Lyotards hesitations on this, too anthropological a reading of the regulative ideas and the cosmopolitical situation of humanity19, are however no less politically motivated. But political evil, for Lyotard, manifests itself not only in the domination by a communal sensus privatus of a totalitarian ideology or a fundamentalist regime. There is political evil on a more radical level: in the omni-present politicization of a juridico-pragmatic model of deliberation, where politics intrudes all cultural areas of life. This development at the same time shows a tendency towards ‘an-aisthesis’20, an insensibility to an alterity which can never be appropriated: a deafness towards an ‘unmanageable’ transcendence. In this state of affairs, which Jean-Luc Nancy named ‘immanentism’, Lyotard subscribes the interest of retracing something as ‘the essence of the political’ (although this seems to him an all too Heideggerian expression).21
Is it a philosophical questioning of the political that inspires Lyotard’s hypertranscendental interpretation of the sensus communis aestheticus? Does this motivate his eagerness to focus on those passages where Kant ‘doesn’t let himself be carried away by the anthropological reading of what he is trying to think’ (S.c., 12, 14)? Does an anti-anthropological, let’s say ‘inhuman’ or ‘de-humanized’ idea of the essence of the political motivate Lyotard’s full emphasis put on sensus as a seat for tautegorical reflectivity: as a pre-subjective ‘passibility’ through which thought, ‘resolving to be irresolute, deciding to be patient, wanting not to want’ (Inh., 19), orientates itself only on the signals of its own he-autonomous feeling?
As it is well known, the ontology of phrases, elaborated in The Differend22, already served as prolegomena for a philosophical politics of anamnesia: a proces of remembrance for those ‘unheared’ voices which are forced to silence by the dominant technological and cultural pattern of rational discours-genres. It underlined a fundamentally Kantian, transcendental task for philosophy. In a juridical process of witnessing and uncovering ‘differends’, an affective reflective judgment diagnozes the transcendental illusions of anthropological, communicational or instrumental perspectives on language (D, § 32). At stake is the testimony of injustices done to victims whose silence is a sign that they don’t even possess the means to prove that they have been subjected to a wrong, faced with a culturalism of discourses, and imperalist-minded idioms, in which their wrongs could never be articulated (D, § 9, 12). Reflective judgment thus aims to guarantee the conditions for plural participation in idioms, to saveguard the heterogenity of speechacts and the plurality of discourses. Sensible for the always fragile, irreducibly contingent passages between discourses and cultural borderlines, reflection is here accompanied with a plea for a creative imagination: to invent and establish new idioms (D, § 22), to create conditions for the silent to speak for themselves, and to promote suitable linkages between affects and phrases.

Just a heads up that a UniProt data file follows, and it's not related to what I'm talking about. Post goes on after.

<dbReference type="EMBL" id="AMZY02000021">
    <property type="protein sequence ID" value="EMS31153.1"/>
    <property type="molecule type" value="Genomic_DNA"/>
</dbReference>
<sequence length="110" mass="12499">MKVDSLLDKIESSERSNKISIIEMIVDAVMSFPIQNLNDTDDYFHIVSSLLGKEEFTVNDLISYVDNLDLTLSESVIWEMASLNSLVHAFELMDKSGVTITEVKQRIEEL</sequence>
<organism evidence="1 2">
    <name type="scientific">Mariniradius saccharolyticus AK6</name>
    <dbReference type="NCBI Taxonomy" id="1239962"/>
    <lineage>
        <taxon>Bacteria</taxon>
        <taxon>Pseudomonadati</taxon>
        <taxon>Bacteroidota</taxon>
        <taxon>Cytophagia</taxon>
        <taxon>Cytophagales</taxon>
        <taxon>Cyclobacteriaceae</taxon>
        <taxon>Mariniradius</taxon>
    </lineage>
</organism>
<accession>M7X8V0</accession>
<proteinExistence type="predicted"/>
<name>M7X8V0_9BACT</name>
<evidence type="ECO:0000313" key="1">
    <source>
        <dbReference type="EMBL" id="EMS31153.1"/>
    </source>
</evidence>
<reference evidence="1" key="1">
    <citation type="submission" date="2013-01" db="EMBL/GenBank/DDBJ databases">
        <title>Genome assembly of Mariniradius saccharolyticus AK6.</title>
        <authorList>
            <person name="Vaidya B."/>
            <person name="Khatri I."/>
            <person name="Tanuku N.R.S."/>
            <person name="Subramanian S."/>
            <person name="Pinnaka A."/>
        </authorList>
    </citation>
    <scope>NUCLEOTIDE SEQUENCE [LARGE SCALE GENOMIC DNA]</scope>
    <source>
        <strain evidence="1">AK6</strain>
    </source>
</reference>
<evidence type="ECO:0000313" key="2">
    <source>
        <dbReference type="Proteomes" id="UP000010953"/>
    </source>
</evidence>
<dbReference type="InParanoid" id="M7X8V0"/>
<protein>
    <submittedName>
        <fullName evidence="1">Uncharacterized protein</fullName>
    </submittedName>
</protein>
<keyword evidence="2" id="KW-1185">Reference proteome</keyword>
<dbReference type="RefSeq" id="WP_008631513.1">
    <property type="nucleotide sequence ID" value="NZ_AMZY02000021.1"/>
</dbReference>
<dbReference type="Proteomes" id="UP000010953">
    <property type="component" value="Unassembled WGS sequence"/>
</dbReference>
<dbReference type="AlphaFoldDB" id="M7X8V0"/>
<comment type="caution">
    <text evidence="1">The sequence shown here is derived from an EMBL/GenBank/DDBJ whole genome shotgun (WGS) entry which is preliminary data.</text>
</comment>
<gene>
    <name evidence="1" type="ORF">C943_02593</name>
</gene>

So far, this juridical and therapeutical task can still be understood by appealing to a sensus communis politicus, conceived as ability to ‘see things in the perspective of all those who happen to be present’23. The sensus in the anthropological interpretation which was the model for Arendt, and which seemed to be the exemplary way to let a philosophical politics remain faithfull to the Kantian maxim of the ‘enlarged thought’: a sensus endowed with the tasks of ‘sich wegsetzen über die subjektiven Privatbedingungen' (KdU, 159) and ‘comparison’ in front of a virtual tribunal of reason.
But, however much refined the sensus of the judge may be, ‘differends’ in the Lyotardian sense often limit by their own nature the competence of such a tribunal (D, § 7, 13). As a supplement to the juridical and quasi-pragmatical side, Lyotardian philosophical politics must also accomplish a more tragical task in this drama. It is simply not enough to ‘see things in the perspective of all those who are present’ or to invent new idioms and give, through witnessing or representation, a public voice to those who are presently absent. In bearing witness to ‘differends’ and thus to suffering, the witness is also a traitor (Inh., 204). Thus, the politics of anamnesia has to fight a more severe forgetfullness: an indifference towards some irreducible ‘inhuman alterity’ or transcending absence within all presencing of the presence, all presentation of phrases in language. Something unmanagable at work within thinking itself (D, § 119, 132)24.
This implies an attestation for sublime, unrepresentable interruptions; for contingencies of links within discourses, the abysses of ‘nothingness’ (D, § 100, 102) between phrases. Philosophical politics involves a highly ‘aporetic affirmation’ or ‘endurance non- passive’25 of these sublime disruptions of cultural projects and horizons of discourses, for instance in intercultural encounters. For the ‘event’ of these encounters we are always unprepared (S.c., 1): sometimes accompanied by feelings of joy, but also by the experience of an inevitable desorientation and dislocation.